Andy Todd: Connecting with peers to solve problems and shape business growth

Andy Todd: Connecting with peers to solve problems and shape business growth

Andy Todd

Andy Todd, business coach and facilitator of the new Edinburgh group of The Alternative Board (TAB), discusses the benefits of communication between businesses.

The maxim ‘a problem shared is a problem halved’ is one of our defining principles at TAB.

Sharing experience and knowledge in a peer-to-peer group is what we do best. By providing a unique space for business leaders to discuss their issues and challenges – members learn from each other on where solutions might lie and how to transition from idea to implementation.

Being part of a group has become especially important in recent months as many in the business community have inevitably experienced a sense of isolation – of being remote from the conventional forms of professional engagement that can prove invaluable in helping them assess and overcome problems.

Like-minded business owners and leaders always welcome opportunities to benefit from connecting with others in a mutually supportive environment to exchange lessons learned, good practice and ideas

The first – virtual – meeting of our TAB board in Edinburgh provided some fascinating insights into how these interactions make a difference. As a TAB facilitator, it’s my role to chair such meetings and the inaugural one for some leading players in the capital’s business community yielded discussions around three highly relevant topics – and could prove transformational for the members which instigated them.

People was the big talking point. The first involved a start-up enterprise looking to bring a technical manager on board to enable the co-founders to focus their energies on strategic growth rather than day-to-day operations.

The advice from peers around ‘the table’ stressed the need for the company to develop and promote core values as a means of integrating the new manager. As individuals across the wider team assumed greater accountability, buy-in and motivation were also highlighted as key focus areas. The company is now planning an employee-focused brand exercise – a tangible outcome from the meeting that will position the business to move forward, with all involved.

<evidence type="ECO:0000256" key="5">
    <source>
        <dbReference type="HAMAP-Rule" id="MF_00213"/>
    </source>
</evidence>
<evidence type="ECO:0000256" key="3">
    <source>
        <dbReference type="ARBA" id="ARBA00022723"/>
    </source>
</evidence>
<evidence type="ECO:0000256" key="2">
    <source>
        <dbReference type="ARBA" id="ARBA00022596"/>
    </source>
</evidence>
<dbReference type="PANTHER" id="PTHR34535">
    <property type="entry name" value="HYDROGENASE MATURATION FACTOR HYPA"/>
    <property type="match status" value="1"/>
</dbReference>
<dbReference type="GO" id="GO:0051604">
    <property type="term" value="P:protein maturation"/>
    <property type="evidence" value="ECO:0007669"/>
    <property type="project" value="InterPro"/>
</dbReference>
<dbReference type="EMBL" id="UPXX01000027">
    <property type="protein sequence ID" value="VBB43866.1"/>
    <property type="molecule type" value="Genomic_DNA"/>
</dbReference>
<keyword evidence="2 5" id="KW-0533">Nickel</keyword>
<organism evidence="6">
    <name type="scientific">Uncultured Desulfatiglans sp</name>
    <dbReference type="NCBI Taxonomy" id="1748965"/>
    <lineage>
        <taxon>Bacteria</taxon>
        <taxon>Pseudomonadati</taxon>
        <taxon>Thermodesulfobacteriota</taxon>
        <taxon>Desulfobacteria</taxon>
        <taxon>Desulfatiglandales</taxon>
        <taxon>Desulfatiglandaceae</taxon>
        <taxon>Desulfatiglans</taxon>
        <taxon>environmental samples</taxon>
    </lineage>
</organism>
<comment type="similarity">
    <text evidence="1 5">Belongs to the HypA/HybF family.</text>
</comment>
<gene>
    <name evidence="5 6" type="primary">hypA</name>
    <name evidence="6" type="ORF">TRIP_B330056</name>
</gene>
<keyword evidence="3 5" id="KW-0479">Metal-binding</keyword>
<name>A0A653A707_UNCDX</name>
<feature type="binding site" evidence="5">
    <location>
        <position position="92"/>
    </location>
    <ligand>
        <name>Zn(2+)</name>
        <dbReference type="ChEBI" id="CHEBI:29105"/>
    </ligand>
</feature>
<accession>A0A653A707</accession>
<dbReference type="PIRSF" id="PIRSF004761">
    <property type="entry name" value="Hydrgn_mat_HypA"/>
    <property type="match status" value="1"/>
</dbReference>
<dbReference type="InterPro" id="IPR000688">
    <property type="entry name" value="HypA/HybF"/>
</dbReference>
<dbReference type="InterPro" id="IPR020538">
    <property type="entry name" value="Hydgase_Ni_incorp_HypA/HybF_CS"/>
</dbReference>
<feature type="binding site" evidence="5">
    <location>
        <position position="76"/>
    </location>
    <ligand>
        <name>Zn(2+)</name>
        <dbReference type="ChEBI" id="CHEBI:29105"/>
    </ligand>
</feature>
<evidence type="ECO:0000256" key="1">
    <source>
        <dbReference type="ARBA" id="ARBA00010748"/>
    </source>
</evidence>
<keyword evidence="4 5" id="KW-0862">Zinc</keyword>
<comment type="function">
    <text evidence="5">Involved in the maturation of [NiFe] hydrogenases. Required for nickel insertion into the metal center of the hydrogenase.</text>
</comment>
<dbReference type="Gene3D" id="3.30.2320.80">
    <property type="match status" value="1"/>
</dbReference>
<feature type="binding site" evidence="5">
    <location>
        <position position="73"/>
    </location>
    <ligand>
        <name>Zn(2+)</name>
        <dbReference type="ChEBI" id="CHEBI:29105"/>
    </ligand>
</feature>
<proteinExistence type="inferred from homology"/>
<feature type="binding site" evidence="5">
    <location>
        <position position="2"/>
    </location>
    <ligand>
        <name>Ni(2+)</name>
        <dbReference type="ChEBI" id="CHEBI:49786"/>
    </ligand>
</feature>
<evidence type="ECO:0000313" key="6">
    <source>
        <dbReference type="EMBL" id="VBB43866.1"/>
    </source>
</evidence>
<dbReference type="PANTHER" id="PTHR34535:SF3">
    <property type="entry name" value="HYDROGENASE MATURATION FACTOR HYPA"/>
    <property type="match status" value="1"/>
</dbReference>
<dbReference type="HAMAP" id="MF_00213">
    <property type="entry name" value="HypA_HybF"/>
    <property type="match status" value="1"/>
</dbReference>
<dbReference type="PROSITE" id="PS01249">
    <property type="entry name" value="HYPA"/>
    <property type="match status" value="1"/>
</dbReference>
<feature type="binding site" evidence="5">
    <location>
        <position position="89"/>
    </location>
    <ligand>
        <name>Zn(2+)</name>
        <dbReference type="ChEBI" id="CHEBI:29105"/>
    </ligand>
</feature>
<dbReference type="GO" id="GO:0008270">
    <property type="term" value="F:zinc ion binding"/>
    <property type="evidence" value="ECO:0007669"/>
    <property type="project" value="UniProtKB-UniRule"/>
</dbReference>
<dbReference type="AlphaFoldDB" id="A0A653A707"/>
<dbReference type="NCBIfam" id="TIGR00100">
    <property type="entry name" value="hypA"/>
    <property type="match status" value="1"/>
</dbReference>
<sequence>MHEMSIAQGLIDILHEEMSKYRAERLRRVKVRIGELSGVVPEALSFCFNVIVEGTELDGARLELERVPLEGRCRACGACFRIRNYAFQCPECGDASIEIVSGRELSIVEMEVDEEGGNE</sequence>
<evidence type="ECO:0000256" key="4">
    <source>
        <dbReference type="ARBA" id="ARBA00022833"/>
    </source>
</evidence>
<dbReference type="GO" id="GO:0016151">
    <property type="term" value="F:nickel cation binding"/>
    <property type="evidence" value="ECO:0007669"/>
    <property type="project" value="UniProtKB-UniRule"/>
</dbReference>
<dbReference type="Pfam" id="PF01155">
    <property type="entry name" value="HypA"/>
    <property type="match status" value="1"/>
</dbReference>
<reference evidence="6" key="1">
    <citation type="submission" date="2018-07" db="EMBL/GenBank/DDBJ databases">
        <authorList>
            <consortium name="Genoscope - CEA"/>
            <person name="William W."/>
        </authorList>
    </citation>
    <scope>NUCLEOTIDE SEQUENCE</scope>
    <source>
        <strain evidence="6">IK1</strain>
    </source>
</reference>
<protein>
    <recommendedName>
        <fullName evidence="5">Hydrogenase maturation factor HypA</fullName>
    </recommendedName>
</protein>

The people theme continued for another business. This time the appointment of a senior member of staff to support its growth strategy. Managing and maximising day-to-day operations, this role has potential to move to director level. The key principle to emerge from the ensuing discussion was trust. How to find the right person with the right attributes, while ensuring they will be ready to work to a shared vision – especially during a time of remote engagement?

The member in question valued the board’s suggestions on making better use of her network of trusted contacts or introducing the role into the business on a phased basis.

Finally, one member was exploring how to create a management team within his business to support development planning. The key advice from his peers was to start the process of creating a new culture across the business. This would involve establishing core values, setting personal goals for individual team members to identify potential management recruits and formulating a training framework and budget. His key takeaway from the meeting: ‘I forgot how important it is to step back in order to move forward.’

Just three instances of how engagement with peers can elicit more than abstract advice and guidance, it can yield thought-provoking ideas or very practical suggestions that all support growth ambitions.

It highlights that it’s not just good to talk, it’s positively beneficial.

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